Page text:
Dissolving marriage has become increasingly common today. When two people get hitched, they do so with the intention of staying together for a lifetime. No walks into this with even the slightest intention of going their separate ways. Still, circumstances can change, for better or for worse, and people may decide to seek divorce for a lot many reasons.
The reasons for detaching (with no scope for getting back together ever again), have become dynamic over time. A new study, on people who have recently sought divorce from their partners has been published in the Journal of Sex & Marital Therapy. The response group included 2,371 participants who were asked to select the most prominent reason for their decision to break their marriage. It brings the most common reasons for splitting up:
Over and out
The topmost reason for parting ways was fading of love or intimacy between the spouses. 47 per cent of respondents cited that one of the two people involved in marriage had fallen out of love, which was a red flag to their commitment.
The talk gap
Communication issues were the second most common reason. 44 per cent of participants selected this option. Researchers stated that there could have been differences in communication style, or simply in the willingness to converse between spouses.
A lack in the sense of trust or sympathy came third amongst the reasons given by the participants. About 34 per cent of people felt that they were not being treated with the kind of respect they expected.
Differences in values or mutual interests formed the fourth reason, as opted by 32 per cent of the participants. The researchers explained that this could imply changes in what the spouses wanted to do in their lives, something that they had not gauged while heading to the altar.
This brings the researchers to conclude that there is more to the reasons for splitting up. There have been differences in the factors leading to people’s decisions. In the past years, they were guided by their spouse’s behaviour. Nowadays, it’s the different emotional and personal tendencies that lead them to part ways.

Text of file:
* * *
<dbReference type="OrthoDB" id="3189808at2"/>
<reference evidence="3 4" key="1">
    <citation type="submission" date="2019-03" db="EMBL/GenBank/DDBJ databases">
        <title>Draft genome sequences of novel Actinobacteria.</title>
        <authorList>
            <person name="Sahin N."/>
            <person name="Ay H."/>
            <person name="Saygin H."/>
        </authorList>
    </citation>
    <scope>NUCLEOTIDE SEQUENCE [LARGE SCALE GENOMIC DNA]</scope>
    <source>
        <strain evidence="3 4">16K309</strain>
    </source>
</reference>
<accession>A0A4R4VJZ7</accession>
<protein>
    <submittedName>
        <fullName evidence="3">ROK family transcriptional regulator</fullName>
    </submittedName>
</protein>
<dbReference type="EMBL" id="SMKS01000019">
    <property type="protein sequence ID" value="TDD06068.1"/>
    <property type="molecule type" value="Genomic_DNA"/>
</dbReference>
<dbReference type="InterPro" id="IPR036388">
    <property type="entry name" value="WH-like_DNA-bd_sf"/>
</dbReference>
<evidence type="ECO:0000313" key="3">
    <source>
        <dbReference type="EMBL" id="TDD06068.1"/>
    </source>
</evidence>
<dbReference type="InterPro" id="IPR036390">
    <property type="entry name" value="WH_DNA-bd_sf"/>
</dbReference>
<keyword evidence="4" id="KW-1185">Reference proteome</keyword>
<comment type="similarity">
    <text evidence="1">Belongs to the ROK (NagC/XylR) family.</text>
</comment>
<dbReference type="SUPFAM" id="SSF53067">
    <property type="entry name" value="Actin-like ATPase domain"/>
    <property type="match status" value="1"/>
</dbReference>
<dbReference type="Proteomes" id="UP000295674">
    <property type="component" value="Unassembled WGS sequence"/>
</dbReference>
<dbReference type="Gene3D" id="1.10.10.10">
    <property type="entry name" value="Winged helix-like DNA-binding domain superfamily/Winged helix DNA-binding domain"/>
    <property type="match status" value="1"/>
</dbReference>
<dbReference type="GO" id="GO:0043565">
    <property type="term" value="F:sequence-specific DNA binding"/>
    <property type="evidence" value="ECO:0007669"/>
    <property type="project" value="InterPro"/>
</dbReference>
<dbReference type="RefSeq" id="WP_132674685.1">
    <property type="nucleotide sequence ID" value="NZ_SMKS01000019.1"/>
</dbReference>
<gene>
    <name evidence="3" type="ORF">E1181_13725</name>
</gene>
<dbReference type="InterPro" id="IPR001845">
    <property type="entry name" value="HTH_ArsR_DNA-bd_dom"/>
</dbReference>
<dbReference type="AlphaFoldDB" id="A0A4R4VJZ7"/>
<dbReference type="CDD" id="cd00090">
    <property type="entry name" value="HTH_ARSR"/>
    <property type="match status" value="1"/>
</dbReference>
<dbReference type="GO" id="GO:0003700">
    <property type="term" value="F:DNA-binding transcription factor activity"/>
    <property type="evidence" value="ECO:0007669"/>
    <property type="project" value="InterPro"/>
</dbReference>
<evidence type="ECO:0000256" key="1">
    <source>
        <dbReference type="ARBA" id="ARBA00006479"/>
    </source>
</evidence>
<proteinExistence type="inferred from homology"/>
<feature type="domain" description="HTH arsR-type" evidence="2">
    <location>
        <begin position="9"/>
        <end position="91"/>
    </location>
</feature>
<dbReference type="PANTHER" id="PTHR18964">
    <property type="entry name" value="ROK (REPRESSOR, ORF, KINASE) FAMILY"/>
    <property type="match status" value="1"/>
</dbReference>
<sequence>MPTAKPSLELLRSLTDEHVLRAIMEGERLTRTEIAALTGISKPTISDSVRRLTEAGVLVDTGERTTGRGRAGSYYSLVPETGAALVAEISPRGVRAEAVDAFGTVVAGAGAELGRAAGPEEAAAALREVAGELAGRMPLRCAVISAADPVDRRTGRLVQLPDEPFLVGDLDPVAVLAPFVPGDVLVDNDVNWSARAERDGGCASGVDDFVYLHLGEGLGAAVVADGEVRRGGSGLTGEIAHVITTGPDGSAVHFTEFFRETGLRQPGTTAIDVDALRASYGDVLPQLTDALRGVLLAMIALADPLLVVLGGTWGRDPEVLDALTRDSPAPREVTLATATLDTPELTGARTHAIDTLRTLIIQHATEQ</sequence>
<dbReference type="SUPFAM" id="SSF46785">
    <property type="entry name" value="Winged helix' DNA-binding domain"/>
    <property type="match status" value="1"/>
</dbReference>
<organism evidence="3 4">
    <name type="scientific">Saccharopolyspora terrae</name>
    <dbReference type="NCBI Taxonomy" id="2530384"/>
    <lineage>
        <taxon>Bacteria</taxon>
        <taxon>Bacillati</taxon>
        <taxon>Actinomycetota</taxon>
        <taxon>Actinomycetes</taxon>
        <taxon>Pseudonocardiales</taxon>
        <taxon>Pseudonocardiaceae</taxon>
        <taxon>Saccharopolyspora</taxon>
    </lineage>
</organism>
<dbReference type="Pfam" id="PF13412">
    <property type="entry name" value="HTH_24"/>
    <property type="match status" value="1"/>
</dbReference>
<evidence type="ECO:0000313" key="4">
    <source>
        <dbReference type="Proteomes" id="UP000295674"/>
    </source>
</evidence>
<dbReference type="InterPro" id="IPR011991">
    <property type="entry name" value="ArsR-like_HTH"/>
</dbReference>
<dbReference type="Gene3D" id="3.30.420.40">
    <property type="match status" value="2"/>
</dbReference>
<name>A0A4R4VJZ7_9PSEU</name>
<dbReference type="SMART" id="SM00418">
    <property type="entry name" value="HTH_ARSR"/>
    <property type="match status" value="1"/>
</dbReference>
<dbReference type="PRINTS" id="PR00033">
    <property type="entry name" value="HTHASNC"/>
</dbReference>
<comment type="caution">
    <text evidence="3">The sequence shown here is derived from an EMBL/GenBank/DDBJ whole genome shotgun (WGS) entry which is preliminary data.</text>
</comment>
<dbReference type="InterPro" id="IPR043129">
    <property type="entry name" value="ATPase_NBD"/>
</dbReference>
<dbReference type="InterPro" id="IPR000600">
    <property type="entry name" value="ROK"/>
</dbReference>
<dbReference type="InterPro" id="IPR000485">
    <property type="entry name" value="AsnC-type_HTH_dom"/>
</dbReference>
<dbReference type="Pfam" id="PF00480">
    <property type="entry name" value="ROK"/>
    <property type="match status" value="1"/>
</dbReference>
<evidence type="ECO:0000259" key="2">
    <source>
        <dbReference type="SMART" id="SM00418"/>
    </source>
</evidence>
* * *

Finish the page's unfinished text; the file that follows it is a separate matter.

According to Health, we live in an age where personal satisfaction has taken a front seat and become a driving factor for most of our decisions. If the romance has gone astray or the partners are not on the same page, divorce seems to be a viable option.
So what are the flags that indicate that your relationship is in troubled waters? "If you're not happy, are being reactive or shorter with your partner, or notice significant changes in the relationship, pay attention—these could be red flags," says Rachel Needle, PsyD, co-director of Modern Sex Therapy Institutes in Florida. Needle points out that "being less affectionate, less kind to each other, spending less time together, stonewalling each other, or assuming the worst about your partner" could be other possible warnings.
Neddle emphasises that these problems can be avoided-"spend at least 10 minutes a day connecting," she says. "This doesn’t mean talking about work or the children, but instead it's about continuing to get to know each other, sharing feelings or experiences, or just being present."
Another suggestion is to schedule monthly check-ins with your spouse. "During your check-ins, you can discuss how you're feeling in the relationship, what you might need from your partner, and share things you appreciate about them." This is to retain the satisfaction and fulfilment in a marriage, which arises from listening to each other.